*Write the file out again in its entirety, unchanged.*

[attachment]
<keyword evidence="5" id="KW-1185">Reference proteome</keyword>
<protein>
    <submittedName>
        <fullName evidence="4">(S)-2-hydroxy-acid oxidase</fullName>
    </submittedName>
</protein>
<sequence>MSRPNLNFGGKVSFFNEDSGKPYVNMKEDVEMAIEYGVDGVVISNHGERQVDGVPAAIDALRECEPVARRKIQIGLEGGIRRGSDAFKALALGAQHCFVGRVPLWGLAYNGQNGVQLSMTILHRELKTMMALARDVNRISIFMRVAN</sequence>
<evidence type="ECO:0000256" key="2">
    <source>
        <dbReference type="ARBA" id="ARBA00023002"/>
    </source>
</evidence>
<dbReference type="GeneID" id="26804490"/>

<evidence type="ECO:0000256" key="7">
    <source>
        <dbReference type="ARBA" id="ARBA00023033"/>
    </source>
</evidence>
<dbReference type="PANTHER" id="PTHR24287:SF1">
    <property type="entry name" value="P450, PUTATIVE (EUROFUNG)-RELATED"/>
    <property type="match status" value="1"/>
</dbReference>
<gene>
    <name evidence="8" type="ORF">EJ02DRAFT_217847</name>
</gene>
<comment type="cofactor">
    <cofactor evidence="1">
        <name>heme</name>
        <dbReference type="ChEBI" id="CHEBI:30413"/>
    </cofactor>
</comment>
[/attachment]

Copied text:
<keyword evidence="5" id="KW-1185">Reference proteome</keyword>
<protein>
    <submittedName>
        <fullName evidence="4">(S)-2-hydroxy-acid oxidase</fullName>
    </submittedName>
</protein>
<sequence>MSRPNLNFGGKVSFFNEDSGKPYVNMKEDVEMAIEYGVDGVVISNHGERQVDGVPAAIDALRECEPVARRKIQIGLEGGIRRGSDAFKALALGAQHCFVGRVPLWGLAYNGQNGVQLSMTILHRELKTMMALARDVNRISIFMRVAN</sequence>
<evidence type="ECO:0000256" key="2">
    <source>
        <dbReference type="ARBA" id="ARBA00023002"/>
    </source>
</evidence>
<dbReference type="GeneID" id="26804490"/>

<evidence type="ECO:0000256" key="7">
    <source>
        <dbReference type="ARBA" id="ARBA00023033"/>
    </source>
</evidence>
<dbReference type="PANTHER" id="PTHR24287:SF1">
    <property type="entry name" value="P450, PUTATIVE (EUROFUNG)-RELATED"/>
    <property type="match status" value="1"/>
</dbReference>
<gene>
    <name evidence="8" type="ORF">EJ02DRAFT_217847</name>
</gene>
<comment type="cofactor">
    <cofactor evidence="1">
        <name>heme</name>
        <dbReference type="ChEBI" id="CHEBI:30413"/>
    </cofactor>
</comment>